Mexico's Nearshoring Bonanza Is Not Yet Near
Comment of the Day

June 16 2023

Commentary by Eoin Treacy

Mexico's Nearshoring Bonanza Is Not Yet Near

This article from Bloomberg may be of interest. Here is a section: 

But though the nearshoring story remains plausible, the data so far do not quite justify the exuberant optimism that North America can pull Mexico into the developed world.

Recent government trade data confirm that the US is moving away from China. Last year Chinese exports accounted for only 17% of US imports, down from 22% during President Trump’s first year in office. In 2023 they have cratered, accounting for only 13% of what the US bought from abroad in the first four months of the year.

But Mexico is not taking over. Its 15% share of US imports this year is only 1.3 percentage points higher than it was in 2017. Indeed, other Asian exporters are taking a larger chunk.

Moreover, the nearshoring boom is hard to detect in the investment numbers. Foreign direct investment into Mexico has been stronger in the last ten years than in the prior decade, but the data show no recent upsurge. Indeed, new investment — excluding reinvested earnings — seems somewhat lower.

Eoin Treacy's view

To date the bulk of inward investment to Mexico has been focused on utilities. That’s a bet on a growing population and increasing demand water, electricity and gas. That’s now, it does not speak to the future. The continued strength of the Peso suggests more than a few institutional investors are more than happy to bet on the nearshoring theme.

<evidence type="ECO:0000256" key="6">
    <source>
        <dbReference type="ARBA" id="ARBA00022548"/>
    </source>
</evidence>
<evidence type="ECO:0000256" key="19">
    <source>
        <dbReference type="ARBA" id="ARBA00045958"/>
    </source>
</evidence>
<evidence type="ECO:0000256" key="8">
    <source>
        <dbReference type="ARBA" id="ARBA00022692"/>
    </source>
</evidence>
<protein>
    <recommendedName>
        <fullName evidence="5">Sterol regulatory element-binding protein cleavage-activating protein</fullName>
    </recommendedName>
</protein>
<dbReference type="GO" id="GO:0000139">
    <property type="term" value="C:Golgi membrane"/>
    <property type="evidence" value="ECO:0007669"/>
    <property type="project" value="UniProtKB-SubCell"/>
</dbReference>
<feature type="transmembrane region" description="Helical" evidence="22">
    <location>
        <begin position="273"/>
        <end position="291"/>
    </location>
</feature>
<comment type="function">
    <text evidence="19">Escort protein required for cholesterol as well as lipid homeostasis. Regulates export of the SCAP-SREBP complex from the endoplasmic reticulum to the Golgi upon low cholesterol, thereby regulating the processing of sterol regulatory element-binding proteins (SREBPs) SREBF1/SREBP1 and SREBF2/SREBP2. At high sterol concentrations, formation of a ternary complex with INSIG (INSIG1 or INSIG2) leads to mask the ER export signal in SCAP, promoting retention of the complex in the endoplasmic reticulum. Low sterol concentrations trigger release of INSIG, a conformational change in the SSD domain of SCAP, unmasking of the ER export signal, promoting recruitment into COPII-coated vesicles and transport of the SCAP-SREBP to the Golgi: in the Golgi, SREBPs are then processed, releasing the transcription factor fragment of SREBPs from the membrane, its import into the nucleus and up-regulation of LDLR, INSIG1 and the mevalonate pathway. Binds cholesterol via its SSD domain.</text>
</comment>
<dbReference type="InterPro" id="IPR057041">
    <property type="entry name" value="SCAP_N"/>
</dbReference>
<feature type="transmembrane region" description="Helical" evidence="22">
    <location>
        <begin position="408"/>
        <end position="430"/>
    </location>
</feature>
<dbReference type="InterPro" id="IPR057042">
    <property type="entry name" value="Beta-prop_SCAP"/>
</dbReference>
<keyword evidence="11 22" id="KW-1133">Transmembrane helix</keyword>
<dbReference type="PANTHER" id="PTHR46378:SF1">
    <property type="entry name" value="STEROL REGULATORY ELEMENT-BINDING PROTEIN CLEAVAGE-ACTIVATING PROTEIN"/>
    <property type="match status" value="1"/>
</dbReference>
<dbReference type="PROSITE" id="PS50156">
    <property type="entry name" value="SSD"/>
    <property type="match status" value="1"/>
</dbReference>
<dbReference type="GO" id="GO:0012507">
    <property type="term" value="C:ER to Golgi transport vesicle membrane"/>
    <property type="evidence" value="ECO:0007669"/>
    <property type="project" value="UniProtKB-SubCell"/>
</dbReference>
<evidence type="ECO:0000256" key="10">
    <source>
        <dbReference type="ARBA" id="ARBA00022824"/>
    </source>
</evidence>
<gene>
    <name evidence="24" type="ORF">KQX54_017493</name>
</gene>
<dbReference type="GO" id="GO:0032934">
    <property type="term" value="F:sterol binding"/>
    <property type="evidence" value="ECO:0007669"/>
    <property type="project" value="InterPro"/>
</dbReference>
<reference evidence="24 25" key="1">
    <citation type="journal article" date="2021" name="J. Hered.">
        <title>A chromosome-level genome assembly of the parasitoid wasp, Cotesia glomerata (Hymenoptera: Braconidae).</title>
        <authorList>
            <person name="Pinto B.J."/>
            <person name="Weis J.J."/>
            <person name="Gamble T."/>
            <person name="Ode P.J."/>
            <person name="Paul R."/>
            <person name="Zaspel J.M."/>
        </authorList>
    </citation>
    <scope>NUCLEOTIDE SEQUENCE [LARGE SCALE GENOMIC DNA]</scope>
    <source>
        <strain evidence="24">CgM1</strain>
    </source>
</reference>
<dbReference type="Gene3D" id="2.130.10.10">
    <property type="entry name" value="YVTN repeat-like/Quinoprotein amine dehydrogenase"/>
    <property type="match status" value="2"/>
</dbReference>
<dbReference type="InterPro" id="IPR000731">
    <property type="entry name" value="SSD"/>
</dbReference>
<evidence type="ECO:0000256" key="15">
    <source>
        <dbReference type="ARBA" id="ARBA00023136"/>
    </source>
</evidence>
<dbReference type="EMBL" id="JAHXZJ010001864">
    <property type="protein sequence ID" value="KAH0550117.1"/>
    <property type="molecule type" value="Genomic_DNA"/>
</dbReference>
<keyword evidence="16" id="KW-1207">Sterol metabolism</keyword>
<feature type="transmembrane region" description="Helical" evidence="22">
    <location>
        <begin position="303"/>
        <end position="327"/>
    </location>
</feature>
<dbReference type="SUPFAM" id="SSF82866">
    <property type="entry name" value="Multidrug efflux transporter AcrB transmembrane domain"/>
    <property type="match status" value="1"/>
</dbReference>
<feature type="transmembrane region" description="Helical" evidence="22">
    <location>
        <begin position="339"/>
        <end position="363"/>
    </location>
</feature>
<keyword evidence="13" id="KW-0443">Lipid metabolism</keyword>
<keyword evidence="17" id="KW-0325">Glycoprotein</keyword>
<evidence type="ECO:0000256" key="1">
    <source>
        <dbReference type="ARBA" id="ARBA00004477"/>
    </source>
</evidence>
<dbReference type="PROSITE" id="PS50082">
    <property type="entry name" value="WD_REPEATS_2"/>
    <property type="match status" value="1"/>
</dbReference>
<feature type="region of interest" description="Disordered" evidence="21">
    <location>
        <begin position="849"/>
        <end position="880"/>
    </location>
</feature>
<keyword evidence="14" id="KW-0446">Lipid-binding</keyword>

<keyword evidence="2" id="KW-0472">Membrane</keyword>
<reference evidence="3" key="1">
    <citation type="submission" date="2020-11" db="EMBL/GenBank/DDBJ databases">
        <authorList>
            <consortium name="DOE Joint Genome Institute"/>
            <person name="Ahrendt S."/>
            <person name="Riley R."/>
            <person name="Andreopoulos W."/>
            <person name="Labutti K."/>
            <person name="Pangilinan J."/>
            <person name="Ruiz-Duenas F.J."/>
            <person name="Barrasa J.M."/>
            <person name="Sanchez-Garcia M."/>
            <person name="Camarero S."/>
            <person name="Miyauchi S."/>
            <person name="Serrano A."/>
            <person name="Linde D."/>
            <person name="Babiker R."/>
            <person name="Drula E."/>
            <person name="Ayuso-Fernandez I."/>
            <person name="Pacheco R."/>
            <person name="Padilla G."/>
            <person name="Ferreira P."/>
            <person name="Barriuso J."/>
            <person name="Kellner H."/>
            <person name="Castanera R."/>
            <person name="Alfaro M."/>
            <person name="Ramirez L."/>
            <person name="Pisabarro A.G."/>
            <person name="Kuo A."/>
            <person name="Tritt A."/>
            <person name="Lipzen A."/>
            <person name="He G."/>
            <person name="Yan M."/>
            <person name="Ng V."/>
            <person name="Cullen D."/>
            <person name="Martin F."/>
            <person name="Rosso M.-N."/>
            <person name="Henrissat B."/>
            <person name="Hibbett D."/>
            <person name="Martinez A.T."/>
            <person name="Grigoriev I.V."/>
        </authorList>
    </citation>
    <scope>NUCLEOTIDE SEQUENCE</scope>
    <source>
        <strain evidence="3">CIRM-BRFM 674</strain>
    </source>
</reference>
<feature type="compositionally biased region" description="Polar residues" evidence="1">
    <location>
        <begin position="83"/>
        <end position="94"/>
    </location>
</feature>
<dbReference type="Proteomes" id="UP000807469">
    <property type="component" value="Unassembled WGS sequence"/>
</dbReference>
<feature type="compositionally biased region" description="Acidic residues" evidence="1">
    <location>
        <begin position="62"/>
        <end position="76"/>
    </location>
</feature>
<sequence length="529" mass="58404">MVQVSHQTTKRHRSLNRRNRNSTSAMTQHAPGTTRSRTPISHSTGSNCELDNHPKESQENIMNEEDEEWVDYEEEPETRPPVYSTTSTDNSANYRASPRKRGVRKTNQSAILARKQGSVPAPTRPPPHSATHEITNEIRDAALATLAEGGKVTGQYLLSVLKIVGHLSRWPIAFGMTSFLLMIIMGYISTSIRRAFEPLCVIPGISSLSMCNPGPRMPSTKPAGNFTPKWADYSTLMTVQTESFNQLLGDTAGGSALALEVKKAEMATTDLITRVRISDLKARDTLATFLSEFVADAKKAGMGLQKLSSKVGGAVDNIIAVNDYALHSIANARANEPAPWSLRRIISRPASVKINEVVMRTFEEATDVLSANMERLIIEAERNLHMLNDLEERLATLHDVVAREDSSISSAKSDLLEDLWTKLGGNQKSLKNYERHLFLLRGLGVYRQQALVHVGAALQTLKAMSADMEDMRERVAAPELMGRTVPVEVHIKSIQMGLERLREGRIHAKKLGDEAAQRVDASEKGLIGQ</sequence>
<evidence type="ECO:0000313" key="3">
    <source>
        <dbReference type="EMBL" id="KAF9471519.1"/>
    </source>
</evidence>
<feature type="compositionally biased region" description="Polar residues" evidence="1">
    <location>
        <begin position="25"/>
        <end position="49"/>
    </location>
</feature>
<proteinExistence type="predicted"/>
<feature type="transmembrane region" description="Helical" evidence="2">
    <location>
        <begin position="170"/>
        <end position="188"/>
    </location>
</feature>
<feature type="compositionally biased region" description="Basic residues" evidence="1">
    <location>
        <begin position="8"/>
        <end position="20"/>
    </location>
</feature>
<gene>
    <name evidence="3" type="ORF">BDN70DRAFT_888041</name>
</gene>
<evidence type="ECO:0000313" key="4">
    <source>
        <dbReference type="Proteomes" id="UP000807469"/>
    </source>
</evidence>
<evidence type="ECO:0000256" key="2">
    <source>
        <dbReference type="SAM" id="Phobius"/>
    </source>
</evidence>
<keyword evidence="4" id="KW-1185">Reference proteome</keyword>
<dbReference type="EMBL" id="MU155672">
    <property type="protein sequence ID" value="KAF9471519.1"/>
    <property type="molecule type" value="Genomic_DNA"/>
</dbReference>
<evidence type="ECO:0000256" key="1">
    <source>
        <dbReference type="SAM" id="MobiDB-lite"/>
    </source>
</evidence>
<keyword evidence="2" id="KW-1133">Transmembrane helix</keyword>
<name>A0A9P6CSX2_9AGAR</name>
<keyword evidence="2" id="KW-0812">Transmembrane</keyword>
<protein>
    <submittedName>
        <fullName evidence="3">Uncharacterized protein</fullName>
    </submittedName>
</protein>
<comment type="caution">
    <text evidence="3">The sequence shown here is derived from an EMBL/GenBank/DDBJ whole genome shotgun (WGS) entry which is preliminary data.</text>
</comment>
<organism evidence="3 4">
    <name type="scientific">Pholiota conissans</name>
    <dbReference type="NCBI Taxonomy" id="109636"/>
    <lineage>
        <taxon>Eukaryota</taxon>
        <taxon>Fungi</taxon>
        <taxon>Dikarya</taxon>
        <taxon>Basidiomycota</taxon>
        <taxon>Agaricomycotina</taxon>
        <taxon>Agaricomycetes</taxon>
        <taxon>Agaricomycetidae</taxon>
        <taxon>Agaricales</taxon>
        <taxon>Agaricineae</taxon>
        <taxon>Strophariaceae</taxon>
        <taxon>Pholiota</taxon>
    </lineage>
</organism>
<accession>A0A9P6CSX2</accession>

Tesla expects construction of its gigafactory in Monterrey to take between 12 and 15 months because they expect to install their new streamlined manufacturing process. That is aimed at developing a smaller version of the model Y which should have a lower price point.

Tesla remains on a recovery trajectory but is somewhat overbought in the short term.

Stellantis announced yesterday they expect to release a mass market $25,000 EV early next year. That’s aimed at competing which cheap Chinese imports and is a further iteration of the ongoing price war. The share is rebounding from the region of the 200-day MA.  

Ford has completed a narrowing triangular pattern with a clear break higher which is type-2 bottoming characteristic.

BYD has also rebounded and continues to hold a sequence of higher reaction lows.

The smaller loss-making EV companies are likely to be the biggest victims of the price war. 

Back to top

You need to be logged in to comment.

New members registration